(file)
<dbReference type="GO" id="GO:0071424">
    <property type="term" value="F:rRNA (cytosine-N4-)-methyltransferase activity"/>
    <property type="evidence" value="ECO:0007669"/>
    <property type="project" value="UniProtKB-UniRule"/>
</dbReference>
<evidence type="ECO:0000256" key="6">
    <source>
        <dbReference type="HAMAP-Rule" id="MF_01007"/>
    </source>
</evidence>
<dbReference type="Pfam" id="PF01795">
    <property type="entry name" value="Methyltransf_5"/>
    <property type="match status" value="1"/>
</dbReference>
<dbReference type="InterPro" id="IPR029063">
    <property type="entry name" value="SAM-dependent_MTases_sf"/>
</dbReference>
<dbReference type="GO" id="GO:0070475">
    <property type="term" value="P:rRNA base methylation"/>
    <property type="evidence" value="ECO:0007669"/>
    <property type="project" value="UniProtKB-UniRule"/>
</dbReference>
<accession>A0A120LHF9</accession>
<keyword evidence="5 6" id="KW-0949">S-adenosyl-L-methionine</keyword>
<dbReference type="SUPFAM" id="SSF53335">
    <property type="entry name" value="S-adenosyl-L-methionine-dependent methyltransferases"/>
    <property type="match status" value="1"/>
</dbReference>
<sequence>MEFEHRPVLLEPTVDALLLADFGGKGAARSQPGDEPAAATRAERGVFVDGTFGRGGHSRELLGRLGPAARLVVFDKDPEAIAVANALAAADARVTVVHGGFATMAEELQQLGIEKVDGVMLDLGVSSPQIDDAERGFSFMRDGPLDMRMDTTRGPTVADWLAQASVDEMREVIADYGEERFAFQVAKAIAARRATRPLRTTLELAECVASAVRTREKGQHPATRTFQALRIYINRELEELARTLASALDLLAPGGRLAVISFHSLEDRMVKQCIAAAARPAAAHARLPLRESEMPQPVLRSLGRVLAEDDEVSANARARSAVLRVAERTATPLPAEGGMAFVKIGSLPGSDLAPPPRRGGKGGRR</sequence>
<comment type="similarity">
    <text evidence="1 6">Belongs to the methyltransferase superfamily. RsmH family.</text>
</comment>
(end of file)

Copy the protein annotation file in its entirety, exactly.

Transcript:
<dbReference type="GO" id="GO:0071424">
    <property type="term" value="F:rRNA (cytosine-N4-)-methyltransferase activity"/>
    <property type="evidence" value="ECO:0007669"/>
    <property type="project" value="UniProtKB-UniRule"/>
</dbReference>
<evidence type="ECO:0000256" key="6">
    <source>
        <dbReference type="HAMAP-Rule" id="MF_01007"/>
    </source>
</evidence>
<dbReference type="Pfam" id="PF01795">
    <property type="entry name" value="Methyltransf_5"/>
    <property type="match status" value="1"/>
</dbReference>
<dbReference type="InterPro" id="IPR029063">
    <property type="entry name" value="SAM-dependent_MTases_sf"/>
</dbReference>
<dbReference type="GO" id="GO:0070475">
    <property type="term" value="P:rRNA base methylation"/>
    <property type="evidence" value="ECO:0007669"/>
    <property type="project" value="UniProtKB-UniRule"/>
</dbReference>
<accession>A0A120LHF9</accession>
<keyword evidence="5 6" id="KW-0949">S-adenosyl-L-methionine</keyword>
<dbReference type="SUPFAM" id="SSF53335">
    <property type="entry name" value="S-adenosyl-L-methionine-dependent methyltransferases"/>
    <property type="match status" value="1"/>
</dbReference>
<sequence>MEFEHRPVLLEPTVDALLLADFGGKGAARSQPGDEPAAATRAERGVFVDGTFGRGGHSRELLGRLGPAARLVVFDKDPEAIAVANALAAADARVTVVHGGFATMAEELQQLGIEKVDGVMLDLGVSSPQIDDAERGFSFMRDGPLDMRMDTTRGPTVADWLAQASVDEMREVIADYGEERFAFQVAKAIAARRATRPLRTTLELAECVASAVRTREKGQHPATRTFQALRIYINRELEELARTLASALDLLAPGGRLAVISFHSLEDRMVKQCIAAAARPAAAHARLPLRESEMPQPVLRSLGRVLAEDDEVSANARARSAVLRVAERTATPLPAEGGMAFVKIGSLPGSDLAPPPRRGGKGGRR</sequence>
<comment type="similarity">
    <text evidence="1 6">Belongs to the methyltransferase superfamily. RsmH family.</text>
</comment>